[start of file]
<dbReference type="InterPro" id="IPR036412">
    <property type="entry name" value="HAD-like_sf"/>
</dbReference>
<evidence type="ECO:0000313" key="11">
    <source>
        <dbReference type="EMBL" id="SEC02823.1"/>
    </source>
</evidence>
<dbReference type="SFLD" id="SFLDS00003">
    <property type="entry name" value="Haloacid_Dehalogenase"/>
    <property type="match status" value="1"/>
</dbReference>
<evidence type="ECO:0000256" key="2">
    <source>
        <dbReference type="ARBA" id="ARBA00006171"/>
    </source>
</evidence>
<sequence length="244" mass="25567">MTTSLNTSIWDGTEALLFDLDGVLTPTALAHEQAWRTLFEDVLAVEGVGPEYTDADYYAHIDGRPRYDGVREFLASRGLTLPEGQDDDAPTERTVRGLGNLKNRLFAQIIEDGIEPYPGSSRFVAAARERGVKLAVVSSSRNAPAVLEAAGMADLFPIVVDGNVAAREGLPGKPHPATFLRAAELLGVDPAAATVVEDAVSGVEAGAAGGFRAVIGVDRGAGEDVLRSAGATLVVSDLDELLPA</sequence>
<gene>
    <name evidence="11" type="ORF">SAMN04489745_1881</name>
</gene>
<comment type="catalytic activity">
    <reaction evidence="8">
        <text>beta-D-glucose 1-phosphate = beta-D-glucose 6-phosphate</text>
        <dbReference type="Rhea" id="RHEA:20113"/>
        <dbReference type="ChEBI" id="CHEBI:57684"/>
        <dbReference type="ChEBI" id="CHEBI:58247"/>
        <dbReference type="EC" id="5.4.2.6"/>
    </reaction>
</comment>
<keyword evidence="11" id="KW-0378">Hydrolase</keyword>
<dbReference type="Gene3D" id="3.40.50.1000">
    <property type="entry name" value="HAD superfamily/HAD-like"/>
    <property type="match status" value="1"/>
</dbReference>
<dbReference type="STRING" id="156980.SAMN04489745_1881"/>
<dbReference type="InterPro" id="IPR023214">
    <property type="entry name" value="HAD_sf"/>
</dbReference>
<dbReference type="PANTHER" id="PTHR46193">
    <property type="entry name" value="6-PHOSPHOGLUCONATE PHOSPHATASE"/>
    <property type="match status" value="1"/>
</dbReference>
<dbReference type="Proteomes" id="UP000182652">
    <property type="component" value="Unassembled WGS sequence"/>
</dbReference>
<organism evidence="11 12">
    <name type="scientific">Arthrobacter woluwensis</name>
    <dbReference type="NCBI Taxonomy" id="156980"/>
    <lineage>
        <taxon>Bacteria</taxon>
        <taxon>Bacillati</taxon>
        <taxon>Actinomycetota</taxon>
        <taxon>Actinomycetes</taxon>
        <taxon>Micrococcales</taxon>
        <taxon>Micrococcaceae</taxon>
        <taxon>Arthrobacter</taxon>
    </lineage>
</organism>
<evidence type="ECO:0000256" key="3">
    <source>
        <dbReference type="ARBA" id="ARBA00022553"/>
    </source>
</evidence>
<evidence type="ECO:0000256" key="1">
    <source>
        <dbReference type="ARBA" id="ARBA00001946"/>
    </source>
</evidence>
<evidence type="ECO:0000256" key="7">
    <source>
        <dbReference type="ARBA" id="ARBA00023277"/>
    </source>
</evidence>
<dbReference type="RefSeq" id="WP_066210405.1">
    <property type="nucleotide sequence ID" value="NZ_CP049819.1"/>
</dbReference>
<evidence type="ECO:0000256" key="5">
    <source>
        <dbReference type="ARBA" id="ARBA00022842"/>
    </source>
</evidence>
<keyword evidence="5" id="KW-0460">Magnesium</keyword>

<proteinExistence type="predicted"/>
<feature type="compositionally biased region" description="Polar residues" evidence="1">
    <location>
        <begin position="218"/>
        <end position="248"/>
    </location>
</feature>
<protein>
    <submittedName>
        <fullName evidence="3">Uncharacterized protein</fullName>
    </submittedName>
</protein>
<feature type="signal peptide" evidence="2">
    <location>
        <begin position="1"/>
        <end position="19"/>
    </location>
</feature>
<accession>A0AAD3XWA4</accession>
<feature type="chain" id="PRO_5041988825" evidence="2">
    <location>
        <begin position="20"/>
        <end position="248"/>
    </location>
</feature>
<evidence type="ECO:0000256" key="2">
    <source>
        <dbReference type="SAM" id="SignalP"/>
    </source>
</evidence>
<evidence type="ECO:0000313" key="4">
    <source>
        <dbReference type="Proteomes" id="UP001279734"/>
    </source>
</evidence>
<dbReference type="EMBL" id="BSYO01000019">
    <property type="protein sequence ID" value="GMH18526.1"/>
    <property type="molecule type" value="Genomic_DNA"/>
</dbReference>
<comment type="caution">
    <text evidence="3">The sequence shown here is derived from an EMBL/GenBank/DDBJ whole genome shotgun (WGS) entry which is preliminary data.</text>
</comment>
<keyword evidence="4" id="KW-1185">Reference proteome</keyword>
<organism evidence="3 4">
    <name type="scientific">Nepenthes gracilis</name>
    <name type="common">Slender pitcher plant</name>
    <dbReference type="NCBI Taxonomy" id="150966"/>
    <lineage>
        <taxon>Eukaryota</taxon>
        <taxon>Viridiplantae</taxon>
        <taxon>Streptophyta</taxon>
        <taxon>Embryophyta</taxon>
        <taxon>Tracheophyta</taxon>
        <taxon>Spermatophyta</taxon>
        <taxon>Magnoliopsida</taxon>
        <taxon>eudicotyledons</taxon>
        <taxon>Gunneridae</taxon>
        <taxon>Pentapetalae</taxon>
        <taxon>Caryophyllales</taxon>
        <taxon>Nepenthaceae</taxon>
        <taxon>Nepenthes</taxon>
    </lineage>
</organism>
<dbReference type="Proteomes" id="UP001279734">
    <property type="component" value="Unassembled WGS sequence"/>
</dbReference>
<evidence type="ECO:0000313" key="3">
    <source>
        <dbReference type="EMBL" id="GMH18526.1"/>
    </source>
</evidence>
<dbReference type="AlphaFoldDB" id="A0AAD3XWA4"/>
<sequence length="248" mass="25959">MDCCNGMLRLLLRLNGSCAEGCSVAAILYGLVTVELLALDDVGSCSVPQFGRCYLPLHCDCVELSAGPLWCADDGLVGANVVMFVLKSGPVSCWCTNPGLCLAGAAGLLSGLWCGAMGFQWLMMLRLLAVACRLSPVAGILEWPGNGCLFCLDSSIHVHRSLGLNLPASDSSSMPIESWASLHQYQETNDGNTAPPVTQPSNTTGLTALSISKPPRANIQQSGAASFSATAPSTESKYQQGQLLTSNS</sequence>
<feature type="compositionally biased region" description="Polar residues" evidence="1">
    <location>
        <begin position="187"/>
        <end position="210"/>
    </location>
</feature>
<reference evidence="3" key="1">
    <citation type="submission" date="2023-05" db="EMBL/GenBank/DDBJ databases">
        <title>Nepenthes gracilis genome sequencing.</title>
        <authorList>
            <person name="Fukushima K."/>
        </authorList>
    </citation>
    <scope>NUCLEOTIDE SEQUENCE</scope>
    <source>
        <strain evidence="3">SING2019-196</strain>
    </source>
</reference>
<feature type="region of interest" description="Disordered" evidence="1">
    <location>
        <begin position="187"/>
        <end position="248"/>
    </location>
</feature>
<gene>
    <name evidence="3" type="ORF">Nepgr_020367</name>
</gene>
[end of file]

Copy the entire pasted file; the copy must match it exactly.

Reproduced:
<dbReference type="InterPro" id="IPR036412">
    <property type="entry name" value="HAD-like_sf"/>
</dbReference>
<evidence type="ECO:0000313" key="11">
    <source>
        <dbReference type="EMBL" id="SEC02823.1"/>
    </source>
</evidence>
<dbReference type="SFLD" id="SFLDS00003">
    <property type="entry name" value="Haloacid_Dehalogenase"/>
    <property type="match status" value="1"/>
</dbReference>
<evidence type="ECO:0000256" key="2">
    <source>
        <dbReference type="ARBA" id="ARBA00006171"/>
    </source>
</evidence>
<sequence length="244" mass="25567">MTTSLNTSIWDGTEALLFDLDGVLTPTALAHEQAWRTLFEDVLAVEGVGPEYTDADYYAHIDGRPRYDGVREFLASRGLTLPEGQDDDAPTERTVRGLGNLKNRLFAQIIEDGIEPYPGSSRFVAAARERGVKLAVVSSSRNAPAVLEAAGMADLFPIVVDGNVAAREGLPGKPHPATFLRAAELLGVDPAAATVVEDAVSGVEAGAAGGFRAVIGVDRGAGEDVLRSAGATLVVSDLDELLPA</sequence>
<gene>
    <name evidence="11" type="ORF">SAMN04489745_1881</name>
</gene>
<comment type="catalytic activity">
    <reaction evidence="8">
        <text>beta-D-glucose 1-phosphate = beta-D-glucose 6-phosphate</text>
        <dbReference type="Rhea" id="RHEA:20113"/>
        <dbReference type="ChEBI" id="CHEBI:57684"/>
        <dbReference type="ChEBI" id="CHEBI:58247"/>
        <dbReference type="EC" id="5.4.2.6"/>
    </reaction>
</comment>
<keyword evidence="11" id="KW-0378">Hydrolase</keyword>
<dbReference type="Gene3D" id="3.40.50.1000">
    <property type="entry name" value="HAD superfamily/HAD-like"/>
    <property type="match status" value="1"/>
</dbReference>
<dbReference type="STRING" id="156980.SAMN04489745_1881"/>
<dbReference type="InterPro" id="IPR023214">
    <property type="entry name" value="HAD_sf"/>
</dbReference>
<dbReference type="PANTHER" id="PTHR46193">
    <property type="entry name" value="6-PHOSPHOGLUCONATE PHOSPHATASE"/>
    <property type="match status" value="1"/>
</dbReference>
<dbReference type="Proteomes" id="UP000182652">
    <property type="component" value="Unassembled WGS sequence"/>
</dbReference>
<organism evidence="11 12">
    <name type="scientific">Arthrobacter woluwensis</name>
    <dbReference type="NCBI Taxonomy" id="156980"/>
    <lineage>
        <taxon>Bacteria</taxon>
        <taxon>Bacillati</taxon>
        <taxon>Actinomycetota</taxon>
        <taxon>Actinomycetes</taxon>
        <taxon>Micrococcales</taxon>
        <taxon>Micrococcaceae</taxon>
        <taxon>Arthrobacter</taxon>
    </lineage>
</organism>
<evidence type="ECO:0000256" key="3">
    <source>
        <dbReference type="ARBA" id="ARBA00022553"/>
    </source>
</evidence>
<evidence type="ECO:0000256" key="1">
    <source>
        <dbReference type="ARBA" id="ARBA00001946"/>
    </source>
</evidence>
<evidence type="ECO:0000256" key="7">
    <source>
        <dbReference type="ARBA" id="ARBA00023277"/>
    </source>
</evidence>
<dbReference type="RefSeq" id="WP_066210405.1">
    <property type="nucleotide sequence ID" value="NZ_CP049819.1"/>
</dbReference>
<evidence type="ECO:0000256" key="5">
    <source>
        <dbReference type="ARBA" id="ARBA00022842"/>
    </source>
</evidence>
<keyword evidence="5" id="KW-0460">Magnesium</keyword>

<proteinExistence type="predicted"/>
<feature type="compositionally biased region" description="Polar residues" evidence="1">
    <location>
        <begin position="218"/>
        <end position="248"/>
    </location>
</feature>
<protein>
    <submittedName>
        <fullName evidence="3">Uncharacterized protein</fullName>
    </submittedName>
</protein>
<feature type="signal peptide" evidence="2">
    <location>
        <begin position="1"/>
        <end position="19"/>
    </location>
</feature>
<accession>A0AAD3XWA4</accession>
<feature type="chain" id="PRO_5041988825" evidence="2">
    <location>
        <begin position="20"/>
        <end position="248"/>
    </location>
</feature>
<evidence type="ECO:0000256" key="2">
    <source>
        <dbReference type="SAM" id="SignalP"/>
    </source>
</evidence>
<evidence type="ECO:0000313" key="4">
    <source>
        <dbReference type="Proteomes" id="UP001279734"/>
    </source>
</evidence>
<dbReference type="EMBL" id="BSYO01000019">
    <property type="protein sequence ID" value="GMH18526.1"/>
    <property type="molecule type" value="Genomic_DNA"/>
</dbReference>
<comment type="caution">
    <text evidence="3">The sequence shown here is derived from an EMBL/GenBank/DDBJ whole genome shotgun (WGS) entry which is preliminary data.</text>
</comment>
<keyword evidence="4" id="KW-1185">Reference proteome</keyword>
<organism evidence="3 4">
    <name type="scientific">Nepenthes gracilis</name>
    <name type="common">Slender pitcher plant</name>
    <dbReference type="NCBI Taxonomy" id="150966"/>
    <lineage>
        <taxon>Eukaryota</taxon>
        <taxon>Viridiplantae</taxon>
        <taxon>Streptophyta</taxon>
        <taxon>Embryophyta</taxon>
        <taxon>Tracheophyta</taxon>
        <taxon>Spermatophyta</taxon>
        <taxon>Magnoliopsida</taxon>
        <taxon>eudicotyledons</taxon>
        <taxon>Gunneridae</taxon>
        <taxon>Pentapetalae</taxon>
        <taxon>Caryophyllales</taxon>
        <taxon>Nepenthaceae</taxon>
        <taxon>Nepenthes</taxon>
    </lineage>
</organism>
<dbReference type="Proteomes" id="UP001279734">
    <property type="component" value="Unassembled WGS sequence"/>
</dbReference>
<evidence type="ECO:0000313" key="3">
    <source>
        <dbReference type="EMBL" id="GMH18526.1"/>
    </source>
</evidence>
<dbReference type="AlphaFoldDB" id="A0AAD3XWA4"/>
<sequence length="248" mass="25959">MDCCNGMLRLLLRLNGSCAEGCSVAAILYGLVTVELLALDDVGSCSVPQFGRCYLPLHCDCVELSAGPLWCADDGLVGANVVMFVLKSGPVSCWCTNPGLCLAGAAGLLSGLWCGAMGFQWLMMLRLLAVACRLSPVAGILEWPGNGCLFCLDSSIHVHRSLGLNLPASDSSSMPIESWASLHQYQETNDGNTAPPVTQPSNTTGLTALSISKPPRANIQQSGAASFSATAPSTESKYQQGQLLTSNS</sequence>
<feature type="compositionally biased region" description="Polar residues" evidence="1">
    <location>
        <begin position="187"/>
        <end position="210"/>
    </location>
</feature>
<reference evidence="3" key="1">
    <citation type="submission" date="2023-05" db="EMBL/GenBank/DDBJ databases">
        <title>Nepenthes gracilis genome sequencing.</title>
        <authorList>
            <person name="Fukushima K."/>
        </authorList>
    </citation>
    <scope>NUCLEOTIDE SEQUENCE</scope>
    <source>
        <strain evidence="3">SING2019-196</strain>
    </source>
</reference>
<feature type="region of interest" description="Disordered" evidence="1">
    <location>
        <begin position="187"/>
        <end position="248"/>
    </location>
</feature>
<gene>
    <name evidence="3" type="ORF">Nepgr_020367</name>
</gene>